Our initial view on Volkswagen was that it was not suitable for inclusion in our sustainable strategies. This decision considered the impacts of its products, as internal combustion engine vehicles contribute significantly to global carbon emissions, but also took into account the significant cultural, ethical and governance concerns following the Dieselgate scandal. These issues meant that the company breached the UN Global Compact and therefore our sustainable ‘red lines’, which aim to add robustness to our sustainable investment process.

However, as the focus on the company’s EV transition story increased, we began proactively discussing if it could be deemed suitable, should it no longer breach our red lines. After the actions taken following the emissions scandal meant that the company was no longer viewed as in breach of the UN Global Compact, we decided that it should be suitable for inclusion in our sustainable strategies as a transition company. Volkswagen is now held in a number of those strategies, across equity, multi-asset and fixed-income portfolios.

We understand that this is a contentious case and will receive scrutiny. However, vehicle portfolio change is central to Volkswagen’s transformation. According to the company’s 2019 annual report, it plans to launch 70 new battery electric vehicles (BEVs) and 60 plug-in hybrid electric vehicles (PHEVs) by 2030. The strategy is that BEVs will represent 20% of its portfolio by 2025 and 50% by 2030, and it hopes that this percentage could be even higher. The company now dedicates 40-50% of research and development spending and capital expenditure to electrification and digitalisation.

Moreover, our engagements have highlighted the extent of work undertaken to implement cultural change across a vast company. While there remain concerns around governance, this has offered reassurance of change following the emissions scandal. Our view is that some third-party ESG agencies underestimate the efforts that have been made elsewhere to improve environmental and social performance. The company has an ambitious EV strategy, meaning it deserves a high future environmental score, which some do not seem to give it credit for. Overall, it appears that some external ratings providers are focusing too much on historic indicators.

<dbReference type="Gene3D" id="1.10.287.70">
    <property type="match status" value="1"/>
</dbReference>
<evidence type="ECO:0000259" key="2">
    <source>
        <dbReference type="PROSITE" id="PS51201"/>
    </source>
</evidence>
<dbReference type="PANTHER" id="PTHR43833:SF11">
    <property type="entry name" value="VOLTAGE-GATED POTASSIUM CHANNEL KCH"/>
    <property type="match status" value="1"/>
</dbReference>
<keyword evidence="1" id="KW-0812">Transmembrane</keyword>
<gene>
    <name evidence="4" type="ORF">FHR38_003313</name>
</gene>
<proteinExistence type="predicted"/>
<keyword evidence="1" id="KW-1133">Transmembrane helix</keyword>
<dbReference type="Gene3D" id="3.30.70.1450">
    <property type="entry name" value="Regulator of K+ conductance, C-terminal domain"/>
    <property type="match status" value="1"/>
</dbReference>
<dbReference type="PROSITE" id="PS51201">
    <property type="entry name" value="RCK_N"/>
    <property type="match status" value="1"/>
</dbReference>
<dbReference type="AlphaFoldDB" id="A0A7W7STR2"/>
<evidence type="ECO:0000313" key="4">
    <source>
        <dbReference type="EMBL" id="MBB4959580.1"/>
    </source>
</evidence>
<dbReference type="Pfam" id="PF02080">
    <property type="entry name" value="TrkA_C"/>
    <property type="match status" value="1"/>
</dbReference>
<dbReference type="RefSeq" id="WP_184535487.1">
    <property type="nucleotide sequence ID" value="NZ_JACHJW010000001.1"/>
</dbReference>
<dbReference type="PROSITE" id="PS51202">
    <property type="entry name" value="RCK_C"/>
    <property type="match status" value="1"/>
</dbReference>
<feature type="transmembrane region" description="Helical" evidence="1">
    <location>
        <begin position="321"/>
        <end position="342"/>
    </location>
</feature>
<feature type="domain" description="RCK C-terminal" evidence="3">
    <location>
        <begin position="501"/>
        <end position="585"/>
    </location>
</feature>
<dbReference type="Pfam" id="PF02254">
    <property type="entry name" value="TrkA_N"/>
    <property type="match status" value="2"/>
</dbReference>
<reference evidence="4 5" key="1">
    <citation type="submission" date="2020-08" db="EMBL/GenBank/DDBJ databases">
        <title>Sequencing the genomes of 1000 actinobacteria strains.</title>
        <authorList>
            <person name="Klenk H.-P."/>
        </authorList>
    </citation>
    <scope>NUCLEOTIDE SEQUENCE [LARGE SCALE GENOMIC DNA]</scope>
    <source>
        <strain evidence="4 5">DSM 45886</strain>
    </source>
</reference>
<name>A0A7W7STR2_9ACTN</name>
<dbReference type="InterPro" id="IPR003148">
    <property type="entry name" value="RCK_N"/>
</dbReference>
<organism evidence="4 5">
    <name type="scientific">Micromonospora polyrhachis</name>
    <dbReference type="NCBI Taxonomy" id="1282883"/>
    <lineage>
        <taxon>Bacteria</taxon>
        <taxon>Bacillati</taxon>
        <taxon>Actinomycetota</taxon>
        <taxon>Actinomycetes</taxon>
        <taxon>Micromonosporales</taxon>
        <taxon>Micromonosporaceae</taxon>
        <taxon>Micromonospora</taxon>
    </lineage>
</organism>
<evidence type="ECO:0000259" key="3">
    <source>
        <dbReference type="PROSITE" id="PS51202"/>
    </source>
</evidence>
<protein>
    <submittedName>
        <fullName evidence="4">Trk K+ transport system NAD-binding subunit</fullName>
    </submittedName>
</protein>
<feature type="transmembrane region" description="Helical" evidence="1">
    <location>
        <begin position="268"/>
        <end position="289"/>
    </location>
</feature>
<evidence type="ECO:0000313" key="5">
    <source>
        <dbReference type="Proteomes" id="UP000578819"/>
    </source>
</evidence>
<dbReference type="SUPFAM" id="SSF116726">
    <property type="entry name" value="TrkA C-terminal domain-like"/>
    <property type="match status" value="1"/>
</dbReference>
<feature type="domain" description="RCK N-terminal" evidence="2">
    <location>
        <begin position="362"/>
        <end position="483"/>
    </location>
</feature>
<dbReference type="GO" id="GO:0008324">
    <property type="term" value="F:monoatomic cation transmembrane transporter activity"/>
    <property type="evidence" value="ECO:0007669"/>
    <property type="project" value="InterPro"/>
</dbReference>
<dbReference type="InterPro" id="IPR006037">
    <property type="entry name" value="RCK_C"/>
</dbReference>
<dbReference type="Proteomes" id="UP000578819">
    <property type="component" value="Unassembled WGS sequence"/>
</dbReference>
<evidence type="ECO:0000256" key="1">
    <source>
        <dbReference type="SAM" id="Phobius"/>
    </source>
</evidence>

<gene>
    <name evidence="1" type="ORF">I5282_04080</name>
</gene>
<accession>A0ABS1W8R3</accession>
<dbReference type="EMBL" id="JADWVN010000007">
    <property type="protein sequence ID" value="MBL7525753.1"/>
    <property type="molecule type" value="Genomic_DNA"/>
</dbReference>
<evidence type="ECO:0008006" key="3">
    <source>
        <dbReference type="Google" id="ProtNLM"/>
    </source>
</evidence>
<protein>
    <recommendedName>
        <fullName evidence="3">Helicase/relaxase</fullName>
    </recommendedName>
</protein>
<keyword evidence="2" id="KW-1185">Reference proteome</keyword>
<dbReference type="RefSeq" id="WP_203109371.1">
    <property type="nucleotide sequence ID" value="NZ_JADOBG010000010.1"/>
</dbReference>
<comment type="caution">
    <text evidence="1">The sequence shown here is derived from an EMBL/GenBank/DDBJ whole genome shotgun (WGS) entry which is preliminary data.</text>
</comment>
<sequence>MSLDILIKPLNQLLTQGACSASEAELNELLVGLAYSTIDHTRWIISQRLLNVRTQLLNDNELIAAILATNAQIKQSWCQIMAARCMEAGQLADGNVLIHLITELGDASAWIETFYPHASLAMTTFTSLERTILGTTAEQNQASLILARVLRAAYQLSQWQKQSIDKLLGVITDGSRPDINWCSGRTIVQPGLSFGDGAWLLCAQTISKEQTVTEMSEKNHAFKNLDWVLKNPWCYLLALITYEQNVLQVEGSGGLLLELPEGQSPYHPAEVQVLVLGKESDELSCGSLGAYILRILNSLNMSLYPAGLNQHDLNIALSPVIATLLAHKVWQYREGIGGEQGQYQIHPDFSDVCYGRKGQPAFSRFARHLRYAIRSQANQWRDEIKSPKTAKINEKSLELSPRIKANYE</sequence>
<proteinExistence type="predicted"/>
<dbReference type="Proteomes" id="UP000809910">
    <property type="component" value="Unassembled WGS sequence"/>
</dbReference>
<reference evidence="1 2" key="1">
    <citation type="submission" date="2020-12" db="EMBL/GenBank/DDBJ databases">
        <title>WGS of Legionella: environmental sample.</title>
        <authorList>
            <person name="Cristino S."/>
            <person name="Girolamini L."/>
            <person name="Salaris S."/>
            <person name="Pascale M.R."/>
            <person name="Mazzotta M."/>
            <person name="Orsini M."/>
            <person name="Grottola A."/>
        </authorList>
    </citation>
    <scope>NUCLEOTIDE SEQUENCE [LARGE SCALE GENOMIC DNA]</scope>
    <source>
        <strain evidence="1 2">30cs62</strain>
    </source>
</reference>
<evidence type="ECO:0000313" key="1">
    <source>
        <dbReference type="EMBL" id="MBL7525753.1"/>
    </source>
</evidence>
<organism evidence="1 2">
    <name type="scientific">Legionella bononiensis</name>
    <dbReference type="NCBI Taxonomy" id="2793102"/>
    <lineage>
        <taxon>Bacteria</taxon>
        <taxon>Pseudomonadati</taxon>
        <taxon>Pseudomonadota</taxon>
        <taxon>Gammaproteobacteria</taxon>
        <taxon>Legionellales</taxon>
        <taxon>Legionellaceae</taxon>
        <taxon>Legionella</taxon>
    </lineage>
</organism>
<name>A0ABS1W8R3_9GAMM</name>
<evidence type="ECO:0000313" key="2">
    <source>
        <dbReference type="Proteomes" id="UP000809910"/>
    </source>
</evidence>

Governance concerns

We continue to have concerns relating to corporate governance. Volkswagen has made few changes to its supervisory board and there remain no truly independent directors. There are also concerns over the company’s commitment to both the cultural and decarbonisation transitions that it is reliant upon.

We will continue to engage and highlight the importance of a strong, independent board to effectively challenge and oversee management. We will also encourage the company to consider the role of the board when appointing directors, and to use refreshment as an opportunity to bring about independence and diversity, which will help to foster constructive challenge.

Furthermore, we have plans to continue engagement on the company’s approach to the circular economy, including battery recycling. This is an area that we expect to come under increasing scrutiny as EVs reach their end of lives, and with incoming European Union taxonomy regulations.


1 Volkswagen, Volkswagen Group on course for NEW AUTO: deliveries of battery-electric vehicles doubled in 2021, 12 January 2022.

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Where material and relevant information exists. Analysis may vary depending on the type of security, investment rationale and investment strategy. Newton does not currently view certain types of investments as presenting ESG risks, opportunities and/or issues, and believes it is not practicable to evaluate such risks, opportunities and/or issues for certain other investments. In addition, Newton will make investment decisions that are not based solely on ESG considerations. In some cases therefore, Newton may conclude that other attributes of an investment outweigh ESG considerations when making investment decisions.

Important information

This is a financial promotion. These opinions should not be construed as investment or any other advice and are subject to change. This material is for information purposes only. Any reference to a specific security, country or sector should not be construed as a recommendation to buy or sell investments in those countries or sectors. Please note that holdings and positioning are subject to change without notice.

Newton manages a variety of investment strategies. Whether and how ESG considerations are assessed or integrated into Newton’s strategies depends on the asset classes and/or the particular strategy involved, as well as the research and investment approach of each Newton firm. ESG may not be considered for each individual investment and, where ESG is considered, other attributes of an investment may outweigh ESG considerations when making investment decisions.